Data Recovery: Hard Drive Failure

The first thing to do is determine whether it’s a mechanical or logical problem. Logical problems are when the file system gets corrupted and your computer can’t read the drive. The data recovery cost might not be too high for a logical failure as often times you can use a software program to scan the drive to see if it can find your files. In this situation your hard disk is similar to a big filing cabinet where all the contents have gotten jumbled and your computer can’t open it. You don’t need a data recovery expert at this point, but just some software to reorganize that filing cabinet and get your data out.

If it’s an external hard drive that needs data recovery, the process is the same – download some data recovery software and test to see if the data can be recovered. Mechanical problems are of a different sort altogether. These are usually accompanied by obvious evidence of clicking or other strange sounds. The procedure involved here is to power down your computer, remove the drive and plug it into another computer, usually using a USB cable adaptor.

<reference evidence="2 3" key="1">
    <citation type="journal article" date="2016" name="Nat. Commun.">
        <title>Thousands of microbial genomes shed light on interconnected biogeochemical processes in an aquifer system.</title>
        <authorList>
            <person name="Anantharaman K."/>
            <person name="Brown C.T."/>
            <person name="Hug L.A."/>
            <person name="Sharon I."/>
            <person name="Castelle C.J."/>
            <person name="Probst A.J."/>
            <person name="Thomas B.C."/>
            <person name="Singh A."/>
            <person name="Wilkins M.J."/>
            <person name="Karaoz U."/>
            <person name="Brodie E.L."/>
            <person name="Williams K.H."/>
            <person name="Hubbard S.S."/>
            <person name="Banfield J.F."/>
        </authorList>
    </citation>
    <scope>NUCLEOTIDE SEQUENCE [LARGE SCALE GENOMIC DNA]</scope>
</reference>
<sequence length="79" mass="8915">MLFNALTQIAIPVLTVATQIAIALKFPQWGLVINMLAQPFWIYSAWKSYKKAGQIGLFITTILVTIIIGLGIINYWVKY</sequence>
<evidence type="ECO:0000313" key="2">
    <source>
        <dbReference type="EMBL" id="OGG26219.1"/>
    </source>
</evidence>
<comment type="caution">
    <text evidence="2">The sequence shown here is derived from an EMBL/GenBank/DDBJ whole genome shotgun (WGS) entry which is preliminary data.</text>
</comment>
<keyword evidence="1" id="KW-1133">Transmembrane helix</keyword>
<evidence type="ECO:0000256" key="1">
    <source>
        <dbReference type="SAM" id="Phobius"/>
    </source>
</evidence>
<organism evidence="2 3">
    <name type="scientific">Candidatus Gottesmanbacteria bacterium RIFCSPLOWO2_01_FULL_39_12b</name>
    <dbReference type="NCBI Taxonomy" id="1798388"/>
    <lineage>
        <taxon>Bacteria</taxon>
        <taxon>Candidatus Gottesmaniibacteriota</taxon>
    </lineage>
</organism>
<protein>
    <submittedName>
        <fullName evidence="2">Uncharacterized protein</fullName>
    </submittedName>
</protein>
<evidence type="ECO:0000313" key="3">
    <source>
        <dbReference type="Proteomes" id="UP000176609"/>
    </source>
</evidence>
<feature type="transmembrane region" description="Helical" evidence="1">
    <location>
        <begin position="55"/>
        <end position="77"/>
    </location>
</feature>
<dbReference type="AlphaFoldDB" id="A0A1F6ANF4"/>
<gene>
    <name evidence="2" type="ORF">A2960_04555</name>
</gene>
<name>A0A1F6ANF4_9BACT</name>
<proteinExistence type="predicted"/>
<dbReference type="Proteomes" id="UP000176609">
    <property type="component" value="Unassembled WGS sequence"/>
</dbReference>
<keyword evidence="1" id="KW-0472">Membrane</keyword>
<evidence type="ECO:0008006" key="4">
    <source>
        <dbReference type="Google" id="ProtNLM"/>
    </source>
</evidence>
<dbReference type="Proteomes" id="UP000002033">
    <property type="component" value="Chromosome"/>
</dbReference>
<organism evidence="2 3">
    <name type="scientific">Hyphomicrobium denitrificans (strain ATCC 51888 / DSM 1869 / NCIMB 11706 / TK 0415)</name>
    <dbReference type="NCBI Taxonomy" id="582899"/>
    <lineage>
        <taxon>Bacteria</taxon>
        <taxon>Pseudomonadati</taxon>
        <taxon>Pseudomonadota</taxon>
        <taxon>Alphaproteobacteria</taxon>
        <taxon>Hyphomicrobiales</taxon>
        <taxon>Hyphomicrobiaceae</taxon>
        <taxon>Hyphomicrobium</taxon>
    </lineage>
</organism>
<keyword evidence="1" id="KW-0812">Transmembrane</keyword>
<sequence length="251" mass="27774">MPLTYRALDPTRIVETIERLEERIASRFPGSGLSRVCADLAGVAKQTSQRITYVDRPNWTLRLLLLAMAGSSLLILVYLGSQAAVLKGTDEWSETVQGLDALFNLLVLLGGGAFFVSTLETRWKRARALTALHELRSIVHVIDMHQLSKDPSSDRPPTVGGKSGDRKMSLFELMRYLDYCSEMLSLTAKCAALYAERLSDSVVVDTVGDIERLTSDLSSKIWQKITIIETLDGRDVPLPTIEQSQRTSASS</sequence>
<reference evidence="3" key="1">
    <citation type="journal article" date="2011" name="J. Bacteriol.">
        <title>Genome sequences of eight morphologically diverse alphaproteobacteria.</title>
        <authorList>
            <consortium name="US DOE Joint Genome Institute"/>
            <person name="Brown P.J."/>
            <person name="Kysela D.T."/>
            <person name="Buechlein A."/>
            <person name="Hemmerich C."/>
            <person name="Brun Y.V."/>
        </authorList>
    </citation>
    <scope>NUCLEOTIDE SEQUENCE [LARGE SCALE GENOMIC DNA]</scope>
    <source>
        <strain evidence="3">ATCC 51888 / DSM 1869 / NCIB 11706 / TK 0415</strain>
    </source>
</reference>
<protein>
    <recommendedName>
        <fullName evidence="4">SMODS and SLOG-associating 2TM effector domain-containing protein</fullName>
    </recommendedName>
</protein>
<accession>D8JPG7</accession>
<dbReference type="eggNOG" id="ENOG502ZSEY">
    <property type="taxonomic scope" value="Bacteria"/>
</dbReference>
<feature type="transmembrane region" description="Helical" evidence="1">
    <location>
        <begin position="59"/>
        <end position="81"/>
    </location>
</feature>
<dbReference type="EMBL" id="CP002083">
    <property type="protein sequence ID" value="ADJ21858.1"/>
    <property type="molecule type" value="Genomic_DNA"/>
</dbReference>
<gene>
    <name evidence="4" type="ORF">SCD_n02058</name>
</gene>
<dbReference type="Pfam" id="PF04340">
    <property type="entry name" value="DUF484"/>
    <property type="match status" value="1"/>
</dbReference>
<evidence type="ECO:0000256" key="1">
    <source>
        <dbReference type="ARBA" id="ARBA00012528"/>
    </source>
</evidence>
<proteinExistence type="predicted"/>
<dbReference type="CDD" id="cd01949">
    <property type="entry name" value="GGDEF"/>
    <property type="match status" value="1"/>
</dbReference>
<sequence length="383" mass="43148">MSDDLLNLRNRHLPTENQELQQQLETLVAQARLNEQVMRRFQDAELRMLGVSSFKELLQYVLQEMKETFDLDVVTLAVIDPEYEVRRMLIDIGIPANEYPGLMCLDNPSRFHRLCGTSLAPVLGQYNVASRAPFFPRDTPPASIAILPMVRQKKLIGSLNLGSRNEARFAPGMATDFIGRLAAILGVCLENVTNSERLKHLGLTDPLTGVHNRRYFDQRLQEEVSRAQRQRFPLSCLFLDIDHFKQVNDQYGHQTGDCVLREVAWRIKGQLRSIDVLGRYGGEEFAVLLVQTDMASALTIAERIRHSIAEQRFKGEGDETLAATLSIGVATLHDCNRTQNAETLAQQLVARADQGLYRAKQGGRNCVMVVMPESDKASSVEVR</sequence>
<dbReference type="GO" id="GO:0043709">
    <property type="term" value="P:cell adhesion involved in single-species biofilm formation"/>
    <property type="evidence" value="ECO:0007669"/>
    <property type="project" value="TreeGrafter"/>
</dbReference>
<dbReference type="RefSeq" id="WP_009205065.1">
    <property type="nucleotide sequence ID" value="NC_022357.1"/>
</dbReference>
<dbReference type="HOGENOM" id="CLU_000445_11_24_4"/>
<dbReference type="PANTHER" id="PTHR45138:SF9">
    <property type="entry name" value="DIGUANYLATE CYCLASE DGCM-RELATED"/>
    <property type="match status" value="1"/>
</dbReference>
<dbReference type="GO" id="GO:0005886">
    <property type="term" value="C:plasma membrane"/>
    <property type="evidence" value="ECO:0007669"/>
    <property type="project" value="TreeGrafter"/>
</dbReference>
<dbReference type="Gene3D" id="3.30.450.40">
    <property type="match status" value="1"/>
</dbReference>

Again, you’ll use data recovery software to see if the contents of the drive can be read. If you’re lucky you’ll be able to transfer all of the content to another drive. If you’re not, it’s time to find a hard drive data recovery expert. At this stage data recovery prices can vary wildly, so picking an expert should be based on how valuable the content is to you. If the drive was in a work computer you should calculate the cost of lost productivity — how much time, resources and energy will be spent trying to re-do work, gather information lost on the bad drive, etc.

Personally, in 15 years of full time computer work I’ve seen about three or four hard drives go bad. The first one I lost was tragic. The later occurrences didn’t bother me so much because I had by this time (fueled by the first bitter experience) learned to have more than one back up drive! These days I now use three different backup drives (in addition to my main computer drive) to save work files, music, photos, emails and other important files. The great news is that hard drives are cheaper than ever so it’s easy to spend a little money in the short term, for some assurance in the long term that your data is safe.

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